My science is inspired by observations that appear to be a challenge to explain by natural selection. My early work here focused on field experimental investigations of the evolution of badge signaling systems and how they resist invasion by cheaters, on parent cannibalism of offspring, and on the evolution of adoption of unrelated offspring by replacement mates. Later, as we developed a premier bird collection for the Northwest at the Burke Museum, my interests expanded to include a diversity of projects that are well suited to investigations using museum collections, including hybrid zones, life history implications of molt strategies in large birds, and molt migrations to coastal NW Mexico.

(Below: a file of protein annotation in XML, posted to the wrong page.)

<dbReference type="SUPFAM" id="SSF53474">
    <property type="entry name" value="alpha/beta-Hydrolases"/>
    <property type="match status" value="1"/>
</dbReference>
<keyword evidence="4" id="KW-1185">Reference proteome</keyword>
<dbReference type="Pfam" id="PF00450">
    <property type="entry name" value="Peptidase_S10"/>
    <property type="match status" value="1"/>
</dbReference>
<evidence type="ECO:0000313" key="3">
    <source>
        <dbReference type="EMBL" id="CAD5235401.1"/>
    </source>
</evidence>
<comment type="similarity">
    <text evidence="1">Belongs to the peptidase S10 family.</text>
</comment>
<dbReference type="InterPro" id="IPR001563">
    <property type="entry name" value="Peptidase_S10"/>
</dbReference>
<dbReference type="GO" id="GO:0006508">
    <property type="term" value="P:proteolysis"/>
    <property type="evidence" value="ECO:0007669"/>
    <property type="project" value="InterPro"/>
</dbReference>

I grew up in the deep south where I spent most of my childhood in the woods wishing, observing and catching snakes. Glen Woolfenden was my undergraduate mentor and the only field biologist at the University of South Florida in the 60s. He studied birds in the field, so I became an Ornithologist, and went to the University of Kansas or my graduate studies at the KU Natural History Museum. During that time I met Stephen Fretwell who introduced me and other museum students to hypothetico-deductive science. I was hooked, and spent two years studying with Fretwell at Kansas State University, where I initiated my studies of status signaling in Harris' Sparrows.